Yes, on my days off I usually travel around and look for inspiration, but a few months ago Sharon and I had our first son and that has changed things quite a bit… now I really make sure that I take some time off.

Q: What made you decide to become a professional cook?

That’s a rather strange story. When I was young, I always wanted to become a sports teacher. But one day, I was 13 years old, my uncle came to visit and as a joke he asked me: ‘have you become a chef already?’. I don’t know why he said that, but the idea stuck in my head, and I’ve always wanted to be a chef ever since.

Later, as part of school, I had to do an internship, and they put me in a hotel. I started in housekeeping, but when I told them that I wanted to become a chef, they moved me to the restaurant. I remember the exact date: 14 February 1999; my first day working in a real restaurant. From that day, I worked there every weekend.

Q: And how did you work your way up to running your own Michelin-starred restaurant?

The son of the hotel owner really took me under his wings. He was always looking for new ideas for the business and took me along. By the time I was 18, I had already been to quite a lot of Michelin-starred restaurants. After every trip, he asked me to recreate what I had tasted, or turn the idea into something new. It was great: I could experiment, evolve, even make mistakes. It was great training.

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Q: And cooking became your life…

Yes, indeed. I started cooking two, three days a week, working in several restaurants. If you want to be a chef, that’s a craftsmanship where you have to put a lot of hours in. To be honest, this is not something you can learn from a book.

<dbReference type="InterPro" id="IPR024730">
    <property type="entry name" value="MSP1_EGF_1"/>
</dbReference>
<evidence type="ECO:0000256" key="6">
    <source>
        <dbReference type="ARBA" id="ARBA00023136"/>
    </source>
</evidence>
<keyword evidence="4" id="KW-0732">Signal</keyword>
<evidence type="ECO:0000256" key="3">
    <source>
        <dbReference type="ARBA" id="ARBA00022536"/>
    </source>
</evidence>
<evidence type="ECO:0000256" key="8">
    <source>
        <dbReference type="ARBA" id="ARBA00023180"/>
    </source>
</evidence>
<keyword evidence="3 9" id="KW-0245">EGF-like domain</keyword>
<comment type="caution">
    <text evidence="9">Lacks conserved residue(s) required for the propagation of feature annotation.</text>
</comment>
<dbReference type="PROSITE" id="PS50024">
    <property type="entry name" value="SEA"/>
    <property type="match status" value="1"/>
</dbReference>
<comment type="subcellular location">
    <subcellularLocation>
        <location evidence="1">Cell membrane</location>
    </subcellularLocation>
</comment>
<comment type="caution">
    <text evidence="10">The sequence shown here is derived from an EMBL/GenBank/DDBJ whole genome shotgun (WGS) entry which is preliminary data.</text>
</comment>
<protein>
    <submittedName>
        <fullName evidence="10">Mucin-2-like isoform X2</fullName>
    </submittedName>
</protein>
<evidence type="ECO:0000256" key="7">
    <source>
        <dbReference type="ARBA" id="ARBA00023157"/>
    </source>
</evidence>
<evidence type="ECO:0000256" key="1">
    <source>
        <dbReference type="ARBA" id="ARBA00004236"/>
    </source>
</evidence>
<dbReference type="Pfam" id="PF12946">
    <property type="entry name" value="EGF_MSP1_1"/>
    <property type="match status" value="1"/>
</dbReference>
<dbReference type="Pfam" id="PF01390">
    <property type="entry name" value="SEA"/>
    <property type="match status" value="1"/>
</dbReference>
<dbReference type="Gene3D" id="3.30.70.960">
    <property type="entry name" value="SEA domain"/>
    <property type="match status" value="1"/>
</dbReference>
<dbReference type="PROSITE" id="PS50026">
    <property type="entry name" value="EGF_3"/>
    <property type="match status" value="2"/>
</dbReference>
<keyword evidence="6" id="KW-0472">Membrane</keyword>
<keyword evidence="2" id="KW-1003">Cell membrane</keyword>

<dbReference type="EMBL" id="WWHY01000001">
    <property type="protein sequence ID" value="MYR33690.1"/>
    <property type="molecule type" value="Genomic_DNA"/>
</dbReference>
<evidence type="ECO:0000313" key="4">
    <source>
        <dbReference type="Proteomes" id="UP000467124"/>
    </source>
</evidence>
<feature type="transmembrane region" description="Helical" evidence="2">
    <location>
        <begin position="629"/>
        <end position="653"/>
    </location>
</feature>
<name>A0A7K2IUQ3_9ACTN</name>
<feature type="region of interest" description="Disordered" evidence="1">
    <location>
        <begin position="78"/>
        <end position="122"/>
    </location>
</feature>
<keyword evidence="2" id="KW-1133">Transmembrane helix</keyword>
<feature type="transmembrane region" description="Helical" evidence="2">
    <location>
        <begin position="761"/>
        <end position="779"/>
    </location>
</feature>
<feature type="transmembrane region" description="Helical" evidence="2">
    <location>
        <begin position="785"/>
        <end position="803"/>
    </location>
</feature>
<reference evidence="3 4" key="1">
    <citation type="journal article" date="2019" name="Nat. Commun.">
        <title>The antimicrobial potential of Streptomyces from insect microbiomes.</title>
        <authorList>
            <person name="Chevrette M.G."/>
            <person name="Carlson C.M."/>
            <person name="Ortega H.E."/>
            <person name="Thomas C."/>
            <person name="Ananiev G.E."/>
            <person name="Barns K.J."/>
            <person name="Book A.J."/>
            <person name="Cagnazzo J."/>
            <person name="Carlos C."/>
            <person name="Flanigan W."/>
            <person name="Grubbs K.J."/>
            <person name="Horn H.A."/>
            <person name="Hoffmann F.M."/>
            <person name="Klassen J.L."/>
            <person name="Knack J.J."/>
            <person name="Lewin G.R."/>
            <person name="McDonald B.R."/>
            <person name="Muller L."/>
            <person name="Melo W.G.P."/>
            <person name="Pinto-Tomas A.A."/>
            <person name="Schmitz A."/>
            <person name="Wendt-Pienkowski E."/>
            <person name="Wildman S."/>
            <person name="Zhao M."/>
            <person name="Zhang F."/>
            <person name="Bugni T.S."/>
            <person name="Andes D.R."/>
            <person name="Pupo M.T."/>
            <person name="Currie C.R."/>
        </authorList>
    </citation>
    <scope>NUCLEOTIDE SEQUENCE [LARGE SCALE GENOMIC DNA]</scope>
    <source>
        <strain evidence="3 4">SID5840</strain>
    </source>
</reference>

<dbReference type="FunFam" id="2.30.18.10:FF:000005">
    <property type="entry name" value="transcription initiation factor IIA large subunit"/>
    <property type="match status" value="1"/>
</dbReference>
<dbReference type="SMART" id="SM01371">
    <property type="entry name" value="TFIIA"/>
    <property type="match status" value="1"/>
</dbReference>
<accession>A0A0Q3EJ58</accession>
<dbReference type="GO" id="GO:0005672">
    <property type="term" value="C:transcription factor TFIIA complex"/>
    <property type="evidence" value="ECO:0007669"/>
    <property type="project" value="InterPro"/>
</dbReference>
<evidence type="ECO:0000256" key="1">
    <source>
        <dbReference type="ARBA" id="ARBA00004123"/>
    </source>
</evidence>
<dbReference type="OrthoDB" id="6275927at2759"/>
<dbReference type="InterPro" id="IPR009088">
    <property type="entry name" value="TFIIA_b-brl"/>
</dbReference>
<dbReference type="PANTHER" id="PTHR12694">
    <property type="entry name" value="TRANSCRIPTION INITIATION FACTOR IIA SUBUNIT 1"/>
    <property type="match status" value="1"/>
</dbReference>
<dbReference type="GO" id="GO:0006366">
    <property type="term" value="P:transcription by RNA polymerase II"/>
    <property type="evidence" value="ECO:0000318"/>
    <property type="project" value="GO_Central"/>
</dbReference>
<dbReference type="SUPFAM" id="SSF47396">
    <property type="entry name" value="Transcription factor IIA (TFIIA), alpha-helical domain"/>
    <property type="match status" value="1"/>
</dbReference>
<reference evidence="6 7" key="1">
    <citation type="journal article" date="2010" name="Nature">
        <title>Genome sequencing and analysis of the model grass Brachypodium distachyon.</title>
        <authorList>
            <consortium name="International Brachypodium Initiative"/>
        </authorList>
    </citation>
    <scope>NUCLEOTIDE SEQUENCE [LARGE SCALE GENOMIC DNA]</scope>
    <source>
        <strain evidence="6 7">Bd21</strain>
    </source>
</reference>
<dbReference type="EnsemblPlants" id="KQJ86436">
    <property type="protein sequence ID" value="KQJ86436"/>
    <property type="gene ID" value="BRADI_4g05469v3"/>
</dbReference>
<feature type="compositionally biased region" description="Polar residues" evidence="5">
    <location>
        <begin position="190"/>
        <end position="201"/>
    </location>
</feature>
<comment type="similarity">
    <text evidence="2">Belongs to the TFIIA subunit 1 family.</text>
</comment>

Q: What has changed in the world of cooking since you started out?

Restaurants have become much more accessible. The food is not simpler, but tastier, and less uptight. And there are more great restaurants. When I started out, there were around 20 Michelin-starred restaurants in the Netherlands. Now there are around 110.

People also spend more time in the kitchen, not least thanks to cooking programmes on TV, which means they know a lot more about how dishes are being created. That also has changed their attitude to restaurants. It makes them appreciate more what we are creating.

Q: What’s your favourite kind of stove?

The first six years or so, our restaurant had a really old stove, with gas and a fire. Nowadays, we cook using induction, plus a hot plancha, which is really like an open fire, to barbecue things.

Q: And do you use a microwave?

Not very often, but we use it to dry herbs and there’s a certain recipe for a sponge cake, that absolutely requires a microwave.

Q: And how do you end your day in the kitchen?

We always get the whole crew together, to drink a beer … or something that’s a bit stronger. Sometimes we experiment and work on a new dish; then we all go downstairs, where we have a really big table, and taste new wines and the new food.